When we first met, we had stage names. She went by Mia and I went by Olivia. We were dancers at a peepshow in Seattle called the Lusty Lady. On our side, it was a stage surrounded by windows and mirrors. On the other side was a separate booth for each customer. For only one quarter, he could gaze at live nude girls for two and a half minutes through glass. The dancers called the enclosed stage The Fishbowl, to describe the look, the feeling of being admired behind glass. Music hits of 1994 played through the speakers, onstage and into the booths. “Creep” by Radiohead, Salt ‘N’ Pepa’s “Shoop,” Madonna’s “Erotica.” Everything by Prince. Quarters clinked constantly, like a video arcade, like slot machines.
When I think of it now, I can only see the women in glimpses, blurs. The swells of their bellies, their breasts. Their movements, their hair, their pussies, some shaved, some au naturel. I picture the women and the word that always comes to mind is nubile. My breasts were high, my hips slender. I’d watch myself in the mirror as I danced. I’ve never looked at myself more than I did then and from so many angles. But I looked at the other women too. The variety in their bodies was astonishing. I had no idea how many different types of nipples there were in the world. Some stuck out like bullets, others were large and dark, some were so light they seemed to blend in with their breasts. I snuck glances at the women in the mirrors. There were so many different ways to bend our bodies toward the windows.
I hung around a clique of bisexual women that I ingratiated myself into but never felt quite the sense of belonging I hoped for. The alpha bisexual, Elle, and I had some friction. I admired her because she was seductive and mysterious. She thought I was too open and effusive. “You wear your heart on your sleeve,” she said. “You’ve got to figure out how to hold back. You want people to love you too much.” I always felt tacitly rejected by her so of course I tried even harder to get her to respect me. We were both attracted to butch women with powerful personalities. We were both fascinated by Mia’s persona.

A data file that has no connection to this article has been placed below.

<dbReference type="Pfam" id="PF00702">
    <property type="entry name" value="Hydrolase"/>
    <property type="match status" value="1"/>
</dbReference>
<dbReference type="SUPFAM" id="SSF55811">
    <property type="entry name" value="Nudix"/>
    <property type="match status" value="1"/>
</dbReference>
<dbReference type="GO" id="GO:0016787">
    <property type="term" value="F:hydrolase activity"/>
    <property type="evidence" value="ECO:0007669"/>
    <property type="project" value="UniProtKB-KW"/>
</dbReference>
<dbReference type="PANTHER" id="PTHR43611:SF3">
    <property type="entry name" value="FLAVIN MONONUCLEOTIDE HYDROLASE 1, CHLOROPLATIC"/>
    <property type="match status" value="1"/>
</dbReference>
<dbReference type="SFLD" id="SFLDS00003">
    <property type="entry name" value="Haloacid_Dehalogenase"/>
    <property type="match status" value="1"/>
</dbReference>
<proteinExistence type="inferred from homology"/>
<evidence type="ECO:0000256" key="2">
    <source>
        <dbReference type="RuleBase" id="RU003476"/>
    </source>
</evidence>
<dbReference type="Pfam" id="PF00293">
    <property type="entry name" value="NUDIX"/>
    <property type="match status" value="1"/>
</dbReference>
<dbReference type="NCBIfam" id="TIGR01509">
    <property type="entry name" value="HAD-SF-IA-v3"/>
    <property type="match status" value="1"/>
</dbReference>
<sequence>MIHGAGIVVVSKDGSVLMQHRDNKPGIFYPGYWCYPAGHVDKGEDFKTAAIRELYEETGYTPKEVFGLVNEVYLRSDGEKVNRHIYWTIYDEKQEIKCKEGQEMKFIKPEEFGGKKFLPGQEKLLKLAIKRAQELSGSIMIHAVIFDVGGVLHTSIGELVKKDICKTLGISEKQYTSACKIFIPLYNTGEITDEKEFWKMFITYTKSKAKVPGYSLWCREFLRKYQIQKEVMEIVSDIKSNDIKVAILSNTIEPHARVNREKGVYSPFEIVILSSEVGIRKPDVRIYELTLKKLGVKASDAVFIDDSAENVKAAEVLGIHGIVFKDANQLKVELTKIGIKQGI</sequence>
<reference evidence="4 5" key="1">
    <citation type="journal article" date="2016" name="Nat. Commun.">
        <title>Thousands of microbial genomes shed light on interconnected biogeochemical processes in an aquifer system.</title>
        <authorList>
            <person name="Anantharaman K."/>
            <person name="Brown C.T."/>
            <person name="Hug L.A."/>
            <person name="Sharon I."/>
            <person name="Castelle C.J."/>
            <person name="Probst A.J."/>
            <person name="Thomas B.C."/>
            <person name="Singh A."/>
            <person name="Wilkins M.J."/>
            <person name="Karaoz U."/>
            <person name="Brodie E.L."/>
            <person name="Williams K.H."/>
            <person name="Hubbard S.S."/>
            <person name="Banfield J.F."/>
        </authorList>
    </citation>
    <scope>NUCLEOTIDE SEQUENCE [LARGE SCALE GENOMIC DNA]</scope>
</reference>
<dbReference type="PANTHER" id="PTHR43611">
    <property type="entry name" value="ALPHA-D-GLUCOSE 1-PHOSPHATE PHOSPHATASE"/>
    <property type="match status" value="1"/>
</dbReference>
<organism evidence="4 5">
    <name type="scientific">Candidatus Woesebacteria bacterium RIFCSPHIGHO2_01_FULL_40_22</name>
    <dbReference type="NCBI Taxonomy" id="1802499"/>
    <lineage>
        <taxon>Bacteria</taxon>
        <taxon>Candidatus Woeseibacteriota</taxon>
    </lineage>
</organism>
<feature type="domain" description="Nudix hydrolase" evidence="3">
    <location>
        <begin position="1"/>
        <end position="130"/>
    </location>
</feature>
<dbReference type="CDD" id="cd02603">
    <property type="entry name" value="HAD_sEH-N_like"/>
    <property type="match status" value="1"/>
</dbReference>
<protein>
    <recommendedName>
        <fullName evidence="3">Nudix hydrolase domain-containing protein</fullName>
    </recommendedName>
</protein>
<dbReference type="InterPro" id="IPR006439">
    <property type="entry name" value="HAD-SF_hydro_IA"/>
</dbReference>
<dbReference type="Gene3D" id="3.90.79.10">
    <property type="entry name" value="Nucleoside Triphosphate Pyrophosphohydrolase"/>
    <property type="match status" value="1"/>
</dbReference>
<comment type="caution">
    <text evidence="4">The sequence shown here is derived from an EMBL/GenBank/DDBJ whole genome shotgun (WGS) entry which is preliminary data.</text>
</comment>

We probably talked about Mia every time we saw each other. She seemed like a collision of both of us---introverted, reserved, but if you connected with her, she lit up, all of her attention on you. Her eyes were blue, blue, electric blue.
Like me, Mia was barely twenty years old. She had dark brown hair, which hung in loose, thick curls down her back and across her breasts. Her thighs were creamy and thick. She had a hearty look to her---she wasn’t overweight, just sturdy and pear-shaped, with high breasts and a full butt. Brunette Boticelli Venus.
“Doesn’t she look like the schoolgirl stripper from the movie Exotica? Her vibe, I mean.” Elle said. We were at the bar at The Easy, a dyke bar on Pike Street. They hardly ever checked IDs. “When I told her that, she said she saw the movie ten times and that’s why she does the schoolgirl thing. She wants to be her.”
“I could see that, actually. Now that you mention it.” I was drinking vodka and soda with cherries. It was the closest thing to a Shirley Temple. “She emulates her perfectly.”
“It’s kind of creepy,” said Elle. “She’s so beautiful, though. She also looks like Desdemona from Othello. Did you see it, with Lawrence Fishbourne?”
“Yes. Different voice, though. She sounds more like Mariel Hemingway in Manhattan.”
“Oh yeah, she does, totally.”
It seemed impossible that she could remind us of so many women. “What do you think it is about her? The men are so into her. Maybe because she’s a natural beauty?”
“No,” said Elle. She was drinking Maker’s from a whiskey glass. She was wearing a tweed vest. It made her look glamorous, like a Djuna Barnes character. “It’s more esoteric than that. We’ll never be able to put it into words.”
I felt drawn to Mia but I only saw her at work, usually onstage. Mostly I remember the way she moved, slowly and soulfully, from her hips. She made intense eye contact with the customers. She had that schoolgirl routine, wore the skirt and knee socks every time. Men would wait in long lines to see her in the Private Pleasures booth, a one-on-one show with the dancer of your choice, behind glass.